Saturday, 18 March 2017


Image result for eagle huntress


Liked this. Its difficult material but awfully well executed.
I haven’t read many reviews funnily enough. I think in part because I didn’t want to read a spoiler of any kind but also, I wouldn’t consider myself part of the target audience for a film about young black homosexuality. But it’s good, in fact it is magnetic and worth two-hours of anyone’s time.  


Saw this last weekend; very mixed audience, couples with kids and a scattering of oldies. They programmed it for 11.30am on a Sunday morning. Taking pot-luck I suppose.
I liked it, loved the scenery and the close-up shots of the eagle. It’s a drama-doc I think: there are no actors in it but it isn’t a pure ethnographic documentary such as you might see on BBC 4. If you don’t know, it’s set in Outer Mongolia, about 300-miles from China’s southern border; the remotest region of the remotest country in the world, according to the director and producer. I could be wrong ‘cos its years since I read it but I have a feeling that is where Murakami sets Wind-up Bird: at the bottom of a well in the remotest region of the remotest &tc. . . . or perhaps that’s Manchuria? Sorry. However, this is about the nomadic people who live there, in winter temperatures of - 40c and is a concocted tale about a 13-year old tribal girl who is mentored by her father, himself a renowned eagle-hunter, to train a Golden Eagle of her own. She wins the Eagle Hunter competition at her first attempt against an all-male field.
As I say, I liked it. The scene where the sixty or-so competitor eagle-hunters arrive in the bowl of the mountains where the contest will take place, one by one, on horseback, on camels and on motorcycles is terrific and authentic. Some of them have travelled hundreds of miles to get there. Reviewers have placed a big but here because there is no way on earth a thirteen-year old novice . . . male or female . . . could beat these gunslingers and of course the audience’s realisation that this isn’t what they thought it was, a documentary with real people with real commitment in the wilds of nowhere are confounding and disappointing. But they are being disingenuous: who did they think was filming that dangerous ascent of the rocky crag? Or that wonderful deep long shot of them riding across the desert Steppe? Of course there are professionals involved! The Guardian however, handing it 2* calls it manipulative filming.
Disagree. Disagree pretty strongly in fact. There is an interview on YouTube with the Director, Otto somebody in which he says that he got the idea for the film from images he had seen in a BBC Documentary about something else entirely and wondered to himself about making a film concerning a Mongolian girl struggling to get to grips with the fortitude required to be an eagle huntress in a patriarchal society. He pitched his idea then tried to find out whether the naturally conservative and closed society of indigenous nomads would work with him and to his surprise, found exactly what he was looking for: a father who had been a five-times champion eagle-hunter himself, with a thirteen-year old daughter who secretly wanted to try it. His elder son had joined the army and would never therefore want to stay on the Steppe never mind train as an eagle hunter in – 40c temperatures. These two are the father-daughter couple we see in the film. And probably the rest of the family and the animals and the Yurts and the solar panels are the same stuff that they own. So no, I didn’t feel particularly manipulated.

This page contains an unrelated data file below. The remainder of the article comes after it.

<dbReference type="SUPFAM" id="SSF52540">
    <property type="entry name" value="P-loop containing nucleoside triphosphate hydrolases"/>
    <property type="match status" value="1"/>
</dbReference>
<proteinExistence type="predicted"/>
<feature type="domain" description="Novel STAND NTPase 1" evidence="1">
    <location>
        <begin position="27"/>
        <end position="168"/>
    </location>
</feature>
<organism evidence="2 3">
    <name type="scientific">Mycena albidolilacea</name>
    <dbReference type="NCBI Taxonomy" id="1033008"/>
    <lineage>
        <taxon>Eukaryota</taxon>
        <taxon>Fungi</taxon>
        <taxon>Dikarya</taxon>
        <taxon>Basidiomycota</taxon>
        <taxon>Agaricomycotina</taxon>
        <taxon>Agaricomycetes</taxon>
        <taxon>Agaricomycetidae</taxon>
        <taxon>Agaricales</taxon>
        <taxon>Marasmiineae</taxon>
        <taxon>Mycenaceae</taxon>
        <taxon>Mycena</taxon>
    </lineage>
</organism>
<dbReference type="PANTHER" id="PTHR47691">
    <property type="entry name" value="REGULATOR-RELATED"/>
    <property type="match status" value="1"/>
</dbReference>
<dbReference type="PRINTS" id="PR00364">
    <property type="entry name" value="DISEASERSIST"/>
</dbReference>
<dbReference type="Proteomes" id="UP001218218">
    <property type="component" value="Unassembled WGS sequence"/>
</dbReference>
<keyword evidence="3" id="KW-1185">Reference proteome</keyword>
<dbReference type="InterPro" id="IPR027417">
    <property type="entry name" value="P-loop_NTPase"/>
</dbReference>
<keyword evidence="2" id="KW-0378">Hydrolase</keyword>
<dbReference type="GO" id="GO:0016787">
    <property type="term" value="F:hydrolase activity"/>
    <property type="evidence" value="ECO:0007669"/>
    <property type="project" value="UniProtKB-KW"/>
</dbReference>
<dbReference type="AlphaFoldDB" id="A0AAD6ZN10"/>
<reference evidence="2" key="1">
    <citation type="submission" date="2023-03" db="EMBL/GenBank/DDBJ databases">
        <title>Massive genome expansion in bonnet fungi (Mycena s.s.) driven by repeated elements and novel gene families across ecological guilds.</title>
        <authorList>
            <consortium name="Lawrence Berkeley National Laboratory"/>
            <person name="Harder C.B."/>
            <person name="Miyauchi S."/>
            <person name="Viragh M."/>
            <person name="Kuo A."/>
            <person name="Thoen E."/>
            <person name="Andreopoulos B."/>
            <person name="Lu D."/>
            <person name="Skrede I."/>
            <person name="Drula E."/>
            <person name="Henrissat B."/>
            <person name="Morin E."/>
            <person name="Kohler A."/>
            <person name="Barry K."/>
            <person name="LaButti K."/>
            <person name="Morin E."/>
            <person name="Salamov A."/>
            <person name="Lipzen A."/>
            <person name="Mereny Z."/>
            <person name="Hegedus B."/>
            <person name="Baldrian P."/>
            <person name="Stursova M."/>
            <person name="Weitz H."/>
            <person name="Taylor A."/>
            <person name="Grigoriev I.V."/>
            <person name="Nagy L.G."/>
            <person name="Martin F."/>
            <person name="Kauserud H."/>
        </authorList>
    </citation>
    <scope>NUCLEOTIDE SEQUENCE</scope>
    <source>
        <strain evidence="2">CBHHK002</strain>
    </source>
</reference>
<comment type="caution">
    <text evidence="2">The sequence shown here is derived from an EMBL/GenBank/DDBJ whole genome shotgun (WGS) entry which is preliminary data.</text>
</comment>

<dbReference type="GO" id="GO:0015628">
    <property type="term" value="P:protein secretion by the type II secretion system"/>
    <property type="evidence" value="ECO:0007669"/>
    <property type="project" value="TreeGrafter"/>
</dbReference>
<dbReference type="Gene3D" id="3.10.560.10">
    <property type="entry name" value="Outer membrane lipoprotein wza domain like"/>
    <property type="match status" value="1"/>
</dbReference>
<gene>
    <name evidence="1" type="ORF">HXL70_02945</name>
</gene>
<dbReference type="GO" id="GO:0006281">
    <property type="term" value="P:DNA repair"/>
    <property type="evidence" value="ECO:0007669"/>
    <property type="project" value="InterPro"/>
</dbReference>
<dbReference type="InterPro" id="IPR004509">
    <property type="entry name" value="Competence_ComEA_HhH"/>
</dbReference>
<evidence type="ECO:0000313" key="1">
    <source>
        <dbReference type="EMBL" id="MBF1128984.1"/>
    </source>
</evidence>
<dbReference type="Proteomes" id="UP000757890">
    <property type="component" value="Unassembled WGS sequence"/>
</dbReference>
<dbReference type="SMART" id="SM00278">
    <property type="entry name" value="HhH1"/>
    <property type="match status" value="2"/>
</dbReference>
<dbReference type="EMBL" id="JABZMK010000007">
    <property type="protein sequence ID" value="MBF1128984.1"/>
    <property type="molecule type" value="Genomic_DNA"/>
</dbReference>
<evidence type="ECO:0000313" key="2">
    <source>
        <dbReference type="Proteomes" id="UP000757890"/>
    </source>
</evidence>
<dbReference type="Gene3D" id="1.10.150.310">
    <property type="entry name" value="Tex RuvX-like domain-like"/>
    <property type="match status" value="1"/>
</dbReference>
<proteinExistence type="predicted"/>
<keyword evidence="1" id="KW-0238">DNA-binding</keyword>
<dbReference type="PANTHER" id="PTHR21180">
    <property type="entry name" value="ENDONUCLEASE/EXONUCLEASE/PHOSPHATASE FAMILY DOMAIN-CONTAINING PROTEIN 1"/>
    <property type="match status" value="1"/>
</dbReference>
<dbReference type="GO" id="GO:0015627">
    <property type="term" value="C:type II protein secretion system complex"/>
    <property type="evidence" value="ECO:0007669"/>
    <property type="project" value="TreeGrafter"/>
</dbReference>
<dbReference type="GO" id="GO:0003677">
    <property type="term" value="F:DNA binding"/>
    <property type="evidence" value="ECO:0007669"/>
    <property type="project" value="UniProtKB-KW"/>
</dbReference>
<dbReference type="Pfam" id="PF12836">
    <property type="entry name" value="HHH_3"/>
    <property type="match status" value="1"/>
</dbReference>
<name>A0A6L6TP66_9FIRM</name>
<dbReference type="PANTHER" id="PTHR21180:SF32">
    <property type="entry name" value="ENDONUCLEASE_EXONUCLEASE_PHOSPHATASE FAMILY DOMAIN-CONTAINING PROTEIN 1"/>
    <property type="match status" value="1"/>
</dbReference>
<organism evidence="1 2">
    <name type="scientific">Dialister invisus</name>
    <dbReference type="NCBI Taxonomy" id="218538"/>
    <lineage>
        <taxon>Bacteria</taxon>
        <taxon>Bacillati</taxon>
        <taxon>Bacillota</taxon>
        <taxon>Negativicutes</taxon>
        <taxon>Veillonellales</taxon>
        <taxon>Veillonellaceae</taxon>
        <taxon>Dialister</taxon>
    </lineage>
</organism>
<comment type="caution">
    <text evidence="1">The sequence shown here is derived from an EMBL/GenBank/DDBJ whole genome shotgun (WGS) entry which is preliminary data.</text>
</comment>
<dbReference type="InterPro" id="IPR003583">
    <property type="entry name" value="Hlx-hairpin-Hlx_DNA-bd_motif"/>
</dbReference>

I finally caught up with Sicario which was on at a strange time, half-five on a Friday evening, just a completely one-off showing. Me plus a couple of couples. It’s about the Mexican Cartels, maybe I should be interested in this but honestly, I’m not. I read a good book about them once, fiction, can’t remember the title; was it Power of the Dog? Doesn’t matter, I spent the whole time reading it the same way I spent my time watching this: WTF don’t they just legalise the stuff? Guns, men, guns, noise, guns, American hard-wired brutal thugs and poverty-stricken Mexicans carrying out even worse atrocities than the devils, Isis.
It won an Oscar. For Cinematography [the great man, Roger Deakins] and reviewers think it should have won another one for the score which is tremendous. There is definitely a lot of craft and care; superb performances from leads, Emily Blunt, Josh Brolin and Benicio Del Toro and really all the way down to even the smallest most insignificant actor. Some lovely set-pieces . . . the director has a particular affection for framing devices; in a mirror; in a doorway; through a gunsight; at the exit from a mules tunnel but I didn’t in the end feel I had been watching anything informative: just a very well made and sorry to say this, a rather too slow-burning cop procedural in which you are never sure who the real bad guys are.

No comments:

Post a Comment